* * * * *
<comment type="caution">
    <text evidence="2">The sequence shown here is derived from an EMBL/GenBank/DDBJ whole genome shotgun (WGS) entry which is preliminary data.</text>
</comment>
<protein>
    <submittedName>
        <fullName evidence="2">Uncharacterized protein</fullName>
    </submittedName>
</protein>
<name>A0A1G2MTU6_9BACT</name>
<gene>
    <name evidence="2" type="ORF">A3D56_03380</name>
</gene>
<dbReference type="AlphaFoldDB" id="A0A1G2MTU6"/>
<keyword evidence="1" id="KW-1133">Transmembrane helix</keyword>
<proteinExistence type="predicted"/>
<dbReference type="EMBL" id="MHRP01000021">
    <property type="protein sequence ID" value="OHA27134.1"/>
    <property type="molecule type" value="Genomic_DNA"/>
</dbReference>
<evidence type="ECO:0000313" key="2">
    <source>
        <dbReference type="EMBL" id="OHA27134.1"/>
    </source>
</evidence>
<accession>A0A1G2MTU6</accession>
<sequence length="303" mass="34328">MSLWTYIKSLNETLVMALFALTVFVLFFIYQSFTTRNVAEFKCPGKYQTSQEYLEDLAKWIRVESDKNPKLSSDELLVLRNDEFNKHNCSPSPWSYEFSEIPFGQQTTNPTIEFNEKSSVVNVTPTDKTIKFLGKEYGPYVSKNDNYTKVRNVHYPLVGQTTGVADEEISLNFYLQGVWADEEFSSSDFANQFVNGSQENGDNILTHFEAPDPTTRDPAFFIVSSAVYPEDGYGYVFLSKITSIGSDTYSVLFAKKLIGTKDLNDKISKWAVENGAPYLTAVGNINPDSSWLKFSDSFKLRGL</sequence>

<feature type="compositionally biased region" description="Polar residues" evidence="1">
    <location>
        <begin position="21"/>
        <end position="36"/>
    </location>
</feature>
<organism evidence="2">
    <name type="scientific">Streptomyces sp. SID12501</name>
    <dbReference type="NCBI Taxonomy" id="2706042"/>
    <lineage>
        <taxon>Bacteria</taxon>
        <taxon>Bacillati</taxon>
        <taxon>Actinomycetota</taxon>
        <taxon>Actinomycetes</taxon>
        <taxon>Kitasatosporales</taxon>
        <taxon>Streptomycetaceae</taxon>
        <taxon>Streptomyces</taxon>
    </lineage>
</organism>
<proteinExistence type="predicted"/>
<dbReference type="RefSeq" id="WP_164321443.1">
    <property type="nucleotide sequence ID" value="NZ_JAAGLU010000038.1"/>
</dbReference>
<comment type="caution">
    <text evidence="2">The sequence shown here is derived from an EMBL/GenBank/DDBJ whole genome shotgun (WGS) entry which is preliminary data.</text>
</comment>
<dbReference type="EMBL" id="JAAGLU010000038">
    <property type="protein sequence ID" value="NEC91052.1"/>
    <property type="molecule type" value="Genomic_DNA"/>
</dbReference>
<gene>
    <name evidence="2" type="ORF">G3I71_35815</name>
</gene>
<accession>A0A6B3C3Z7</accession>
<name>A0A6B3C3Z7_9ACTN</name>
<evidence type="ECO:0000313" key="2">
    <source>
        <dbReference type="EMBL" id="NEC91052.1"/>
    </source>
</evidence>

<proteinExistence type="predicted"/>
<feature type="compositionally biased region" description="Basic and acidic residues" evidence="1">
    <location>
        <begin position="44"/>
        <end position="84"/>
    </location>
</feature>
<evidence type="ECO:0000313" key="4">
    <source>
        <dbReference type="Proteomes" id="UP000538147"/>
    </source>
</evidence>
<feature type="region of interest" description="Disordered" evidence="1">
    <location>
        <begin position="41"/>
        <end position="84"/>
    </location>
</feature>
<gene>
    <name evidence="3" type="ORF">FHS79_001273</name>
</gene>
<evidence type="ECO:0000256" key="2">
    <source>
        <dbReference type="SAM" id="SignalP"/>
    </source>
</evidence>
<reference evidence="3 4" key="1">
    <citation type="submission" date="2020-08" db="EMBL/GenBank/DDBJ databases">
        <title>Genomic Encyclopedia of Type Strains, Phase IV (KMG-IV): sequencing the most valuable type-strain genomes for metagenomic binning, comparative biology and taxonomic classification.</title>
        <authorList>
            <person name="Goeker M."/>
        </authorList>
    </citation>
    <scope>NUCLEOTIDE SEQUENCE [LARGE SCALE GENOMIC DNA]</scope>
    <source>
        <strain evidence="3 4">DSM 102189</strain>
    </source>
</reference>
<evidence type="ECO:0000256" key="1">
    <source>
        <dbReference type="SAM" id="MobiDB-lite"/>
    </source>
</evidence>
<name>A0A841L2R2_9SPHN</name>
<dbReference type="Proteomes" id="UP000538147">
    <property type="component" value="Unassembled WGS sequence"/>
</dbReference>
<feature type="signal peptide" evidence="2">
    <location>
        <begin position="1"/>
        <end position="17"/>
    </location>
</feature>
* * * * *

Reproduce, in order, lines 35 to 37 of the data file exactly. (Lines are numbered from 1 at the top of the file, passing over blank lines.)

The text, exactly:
    <dbReference type="NCBI Taxonomy" id="2706042"/>
    <lineage>
        <taxon>Bacteria</taxon>